Traveling with Stephanie is fun because we are each experienced travelers in our own way, but we both tend to forget things. For example, even though we had planned to run the half-marathon, neither of us had done anything about registering for it before we got there. No problem, right? We had cash with us and figured that they wouldn’t turn away two healthy runners who showed up at the runners’ area the night before.
Unfortunately, the first guy we talked with didn’t seem especially eager to help. Our cumulative Spanish was fairly limited to phrases like “Dos más mojitos,” which didn’t help us with this guy who ignored our entreaties and kept motioning us to leave.
Steph and I looked at each other and silently decided on a common travel strategy: when things aren’t going your way, wait it out and see what happens. Just keep standing around looking friendly, and more often than not, all will be well.
The strategy worked. The marathon organizer, who also didn’t speak much English, came out to see us and kept repeating “Welcome to Cuba!” over and over.
“Dos más mojitos!” I replied.
We were now on friendly terms, but still had no way to register for the race. Eventually a third person was fetched, who grew up in Miami and was happy to help us sort out our registration. Success! We were officially ready to go.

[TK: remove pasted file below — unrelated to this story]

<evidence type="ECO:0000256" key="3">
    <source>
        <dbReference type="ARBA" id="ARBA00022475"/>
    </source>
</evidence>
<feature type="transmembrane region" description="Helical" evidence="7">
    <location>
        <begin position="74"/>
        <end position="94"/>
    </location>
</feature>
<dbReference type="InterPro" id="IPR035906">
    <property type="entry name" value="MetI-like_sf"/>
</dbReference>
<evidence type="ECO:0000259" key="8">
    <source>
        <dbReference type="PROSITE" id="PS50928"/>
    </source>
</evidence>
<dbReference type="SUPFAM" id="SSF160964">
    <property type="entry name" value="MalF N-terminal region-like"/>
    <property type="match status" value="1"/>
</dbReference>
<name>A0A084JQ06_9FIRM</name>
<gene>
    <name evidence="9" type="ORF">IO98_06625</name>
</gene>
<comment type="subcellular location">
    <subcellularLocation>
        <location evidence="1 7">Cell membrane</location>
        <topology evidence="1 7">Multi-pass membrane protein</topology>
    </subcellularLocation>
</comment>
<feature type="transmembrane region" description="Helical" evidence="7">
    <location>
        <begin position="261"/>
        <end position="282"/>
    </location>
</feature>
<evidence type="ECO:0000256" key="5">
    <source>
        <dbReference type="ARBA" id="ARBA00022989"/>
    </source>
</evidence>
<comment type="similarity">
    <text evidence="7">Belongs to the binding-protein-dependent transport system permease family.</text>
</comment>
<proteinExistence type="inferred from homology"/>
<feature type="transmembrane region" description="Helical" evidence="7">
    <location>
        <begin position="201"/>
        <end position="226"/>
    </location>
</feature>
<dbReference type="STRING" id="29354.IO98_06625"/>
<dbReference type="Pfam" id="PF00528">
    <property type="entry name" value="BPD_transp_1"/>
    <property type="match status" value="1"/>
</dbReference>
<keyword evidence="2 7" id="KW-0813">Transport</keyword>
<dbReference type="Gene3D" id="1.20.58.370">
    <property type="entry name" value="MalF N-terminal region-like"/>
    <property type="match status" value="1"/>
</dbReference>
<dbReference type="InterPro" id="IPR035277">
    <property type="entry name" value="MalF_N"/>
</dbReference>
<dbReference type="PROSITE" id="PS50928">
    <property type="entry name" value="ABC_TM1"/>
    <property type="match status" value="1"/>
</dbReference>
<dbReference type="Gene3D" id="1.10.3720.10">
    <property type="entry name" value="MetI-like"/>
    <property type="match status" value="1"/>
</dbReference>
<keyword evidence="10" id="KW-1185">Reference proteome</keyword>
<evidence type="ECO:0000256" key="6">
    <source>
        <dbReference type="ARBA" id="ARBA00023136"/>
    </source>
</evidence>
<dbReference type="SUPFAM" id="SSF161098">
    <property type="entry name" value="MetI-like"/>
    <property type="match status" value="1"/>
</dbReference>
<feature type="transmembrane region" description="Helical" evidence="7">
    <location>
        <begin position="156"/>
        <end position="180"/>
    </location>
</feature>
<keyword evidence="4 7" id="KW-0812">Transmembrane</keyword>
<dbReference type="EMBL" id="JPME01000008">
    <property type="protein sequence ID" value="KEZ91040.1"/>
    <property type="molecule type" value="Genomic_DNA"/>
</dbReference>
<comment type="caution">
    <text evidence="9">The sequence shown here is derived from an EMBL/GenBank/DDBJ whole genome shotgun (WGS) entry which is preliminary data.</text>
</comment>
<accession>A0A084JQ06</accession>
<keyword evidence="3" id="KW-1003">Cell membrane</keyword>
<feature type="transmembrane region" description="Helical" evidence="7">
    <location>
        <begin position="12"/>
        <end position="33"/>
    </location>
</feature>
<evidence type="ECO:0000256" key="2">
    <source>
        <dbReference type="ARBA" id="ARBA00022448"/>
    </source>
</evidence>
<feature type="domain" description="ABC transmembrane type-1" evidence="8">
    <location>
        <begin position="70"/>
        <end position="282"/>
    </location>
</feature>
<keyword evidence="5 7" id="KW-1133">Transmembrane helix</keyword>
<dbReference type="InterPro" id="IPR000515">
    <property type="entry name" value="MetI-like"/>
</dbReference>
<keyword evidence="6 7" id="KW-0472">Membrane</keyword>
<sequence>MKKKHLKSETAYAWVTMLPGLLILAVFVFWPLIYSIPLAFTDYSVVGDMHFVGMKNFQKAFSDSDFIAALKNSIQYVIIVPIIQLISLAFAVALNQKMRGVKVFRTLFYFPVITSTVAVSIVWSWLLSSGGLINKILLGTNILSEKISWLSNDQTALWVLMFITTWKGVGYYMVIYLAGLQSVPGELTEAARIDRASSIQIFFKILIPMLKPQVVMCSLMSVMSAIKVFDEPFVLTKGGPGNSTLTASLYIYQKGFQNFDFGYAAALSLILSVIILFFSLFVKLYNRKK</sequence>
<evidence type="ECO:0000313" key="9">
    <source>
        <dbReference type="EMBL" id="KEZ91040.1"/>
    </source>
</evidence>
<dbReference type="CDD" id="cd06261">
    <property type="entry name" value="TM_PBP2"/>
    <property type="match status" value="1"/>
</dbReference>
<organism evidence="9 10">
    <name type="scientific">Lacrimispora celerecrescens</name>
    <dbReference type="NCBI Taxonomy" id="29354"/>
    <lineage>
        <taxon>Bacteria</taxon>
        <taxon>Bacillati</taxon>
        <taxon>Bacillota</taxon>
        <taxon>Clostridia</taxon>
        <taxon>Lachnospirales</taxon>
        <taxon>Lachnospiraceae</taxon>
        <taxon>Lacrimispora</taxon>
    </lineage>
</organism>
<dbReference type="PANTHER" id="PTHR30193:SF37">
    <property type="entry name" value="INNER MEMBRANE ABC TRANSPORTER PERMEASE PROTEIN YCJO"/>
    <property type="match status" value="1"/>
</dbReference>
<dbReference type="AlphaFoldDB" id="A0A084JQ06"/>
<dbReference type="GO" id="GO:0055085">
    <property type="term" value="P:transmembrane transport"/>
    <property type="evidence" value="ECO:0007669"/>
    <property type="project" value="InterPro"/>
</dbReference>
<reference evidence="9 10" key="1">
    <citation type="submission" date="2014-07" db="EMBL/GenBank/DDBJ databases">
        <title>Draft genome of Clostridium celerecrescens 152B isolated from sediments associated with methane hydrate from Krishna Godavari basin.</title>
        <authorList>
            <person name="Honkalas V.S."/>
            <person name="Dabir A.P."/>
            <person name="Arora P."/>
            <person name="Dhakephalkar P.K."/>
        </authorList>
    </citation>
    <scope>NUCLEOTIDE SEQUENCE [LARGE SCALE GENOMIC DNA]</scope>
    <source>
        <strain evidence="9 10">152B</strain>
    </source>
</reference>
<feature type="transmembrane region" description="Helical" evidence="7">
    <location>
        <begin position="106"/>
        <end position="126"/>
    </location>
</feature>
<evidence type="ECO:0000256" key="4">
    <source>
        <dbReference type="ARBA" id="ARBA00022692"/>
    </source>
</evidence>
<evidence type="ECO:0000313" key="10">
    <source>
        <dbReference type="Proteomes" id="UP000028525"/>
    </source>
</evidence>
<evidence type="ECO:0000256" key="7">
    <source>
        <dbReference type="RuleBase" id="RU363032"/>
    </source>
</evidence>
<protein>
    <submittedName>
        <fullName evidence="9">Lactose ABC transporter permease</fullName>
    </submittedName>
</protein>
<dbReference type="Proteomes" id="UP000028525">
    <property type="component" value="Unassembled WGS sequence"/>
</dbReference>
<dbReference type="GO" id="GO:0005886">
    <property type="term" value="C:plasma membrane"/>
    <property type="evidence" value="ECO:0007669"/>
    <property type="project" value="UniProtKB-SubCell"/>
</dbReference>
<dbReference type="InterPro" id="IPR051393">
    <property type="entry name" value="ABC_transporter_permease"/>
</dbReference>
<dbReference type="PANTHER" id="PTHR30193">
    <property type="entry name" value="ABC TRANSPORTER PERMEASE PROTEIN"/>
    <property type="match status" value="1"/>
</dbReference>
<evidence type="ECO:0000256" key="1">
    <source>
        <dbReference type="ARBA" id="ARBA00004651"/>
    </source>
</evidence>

The Half-Marathon: Tour De Havana
The next morning we woke up early and headed for the race entrance. At least two thousand runners were there, mostly from Cuba and other Latin American countries. A troupe of dancers was positioned on the steps of the capitol building, and everyone was full of energy.
We set off at 7am, and the crowd thinned out after the first kilometer or two. After the first 5k or so, I was slightly worried as the temperature rose. I usually run at least 10 miles every Sunday, so a half-marathon (13.1 miles) shouldn’t be a huge challenge, but running in the rainy Pacific Northwest is a lot different than running on an island in the sun. Fortunately, all was well—after warming up around 7:30, it was still hot for the rest of the morning, but never become unmanageable.
We ran past the seafront, into New Havana, and through a bunch of different neighborhoods. We had heard that the water stations were sparse and poorly run, but this wasn’t the case at all: Almost every kilometer or two, eager volunteers were handing out small bags of water that you open with your teeth and then drink.
We ran a slow pace, which was a good decision since neither of us felt super exhausted toward the end. In fact, we rounded the corner to the finish sooner than we were expecting. All of a sudden, it was over. A volunteer marked our number as completed, and another volunteer gave us a medal. Victory!